Here we have all the top quality players who have wanted to be involved with the national team, either always one hundred percent, or some who, after reflection, wanted to talk to us, have been listened to and are one hundred percent committed. I think we have managed it well, we have tried to respect and understand, to listen to criticism in order to improve.
I think we have managed it well, we have tried to respect and understand, to listen to criticism in order to improve.
Presidente de la RFEF
We have 23 top-level players, who have a magnificent relationship with each other, who respect the coaching staff, who respect their role and the role of the coaching staff, the president and the players. Perhaps what certain sectors wanted to sell was not the reality. Now we have the best Spanish national team in history and we are close to being able to win a World Cup. And I am convinced that we can do it.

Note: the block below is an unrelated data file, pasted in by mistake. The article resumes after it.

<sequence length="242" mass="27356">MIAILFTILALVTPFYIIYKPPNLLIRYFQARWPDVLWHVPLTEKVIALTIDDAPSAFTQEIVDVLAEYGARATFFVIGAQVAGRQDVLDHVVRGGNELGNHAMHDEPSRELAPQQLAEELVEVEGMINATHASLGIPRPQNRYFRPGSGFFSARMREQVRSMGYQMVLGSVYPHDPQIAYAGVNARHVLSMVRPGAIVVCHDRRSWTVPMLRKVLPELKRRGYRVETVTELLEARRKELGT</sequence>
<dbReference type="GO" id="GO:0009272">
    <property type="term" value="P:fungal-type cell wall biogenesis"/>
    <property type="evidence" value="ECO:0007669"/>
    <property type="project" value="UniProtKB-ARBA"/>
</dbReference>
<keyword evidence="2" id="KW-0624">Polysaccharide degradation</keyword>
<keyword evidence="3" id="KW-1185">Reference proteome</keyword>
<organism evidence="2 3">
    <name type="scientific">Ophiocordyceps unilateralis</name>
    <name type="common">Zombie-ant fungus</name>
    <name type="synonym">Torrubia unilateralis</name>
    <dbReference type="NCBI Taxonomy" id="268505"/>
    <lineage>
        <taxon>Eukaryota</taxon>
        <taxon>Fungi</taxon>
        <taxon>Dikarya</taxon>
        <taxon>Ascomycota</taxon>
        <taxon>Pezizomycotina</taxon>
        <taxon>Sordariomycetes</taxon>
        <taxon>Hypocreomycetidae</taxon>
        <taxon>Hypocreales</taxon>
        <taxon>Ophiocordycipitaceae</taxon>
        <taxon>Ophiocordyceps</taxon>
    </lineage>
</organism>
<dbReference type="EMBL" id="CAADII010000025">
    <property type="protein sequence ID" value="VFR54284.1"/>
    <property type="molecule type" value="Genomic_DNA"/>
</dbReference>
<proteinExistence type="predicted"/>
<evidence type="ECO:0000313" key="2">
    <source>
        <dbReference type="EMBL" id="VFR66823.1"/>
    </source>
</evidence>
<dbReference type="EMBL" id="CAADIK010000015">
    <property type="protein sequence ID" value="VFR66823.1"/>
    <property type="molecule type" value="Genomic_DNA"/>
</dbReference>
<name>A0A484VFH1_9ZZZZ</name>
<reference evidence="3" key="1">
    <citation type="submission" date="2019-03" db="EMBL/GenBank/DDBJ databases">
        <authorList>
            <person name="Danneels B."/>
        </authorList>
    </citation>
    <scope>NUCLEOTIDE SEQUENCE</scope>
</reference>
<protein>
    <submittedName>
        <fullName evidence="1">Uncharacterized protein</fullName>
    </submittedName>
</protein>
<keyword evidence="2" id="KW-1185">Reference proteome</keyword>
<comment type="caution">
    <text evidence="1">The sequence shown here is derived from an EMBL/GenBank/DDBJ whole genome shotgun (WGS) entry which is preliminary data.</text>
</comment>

In a conflict, each side does things well and not so well. Has there been self-criticism? Will you keep listen to the players that ask for improvements?
Of course, but the players are the first to know that before I became president there was no women's department, they received €40 per diem, they had no bonuses, they had no image rights. Now they have all this and the best conciliation agreement in the world from the federation, because the second best is the English one. They put in €11,000 and we have put in €15,000. And we have bet again, more family members are coming for the final.
They know that there is room for improvement, they push us to the maximum, they let us know, but they also know where we come from and right now there is no national team in the world that offers a better staff. It is fair to recognise that there have been important changes because we believe in women's football and we are committed to it.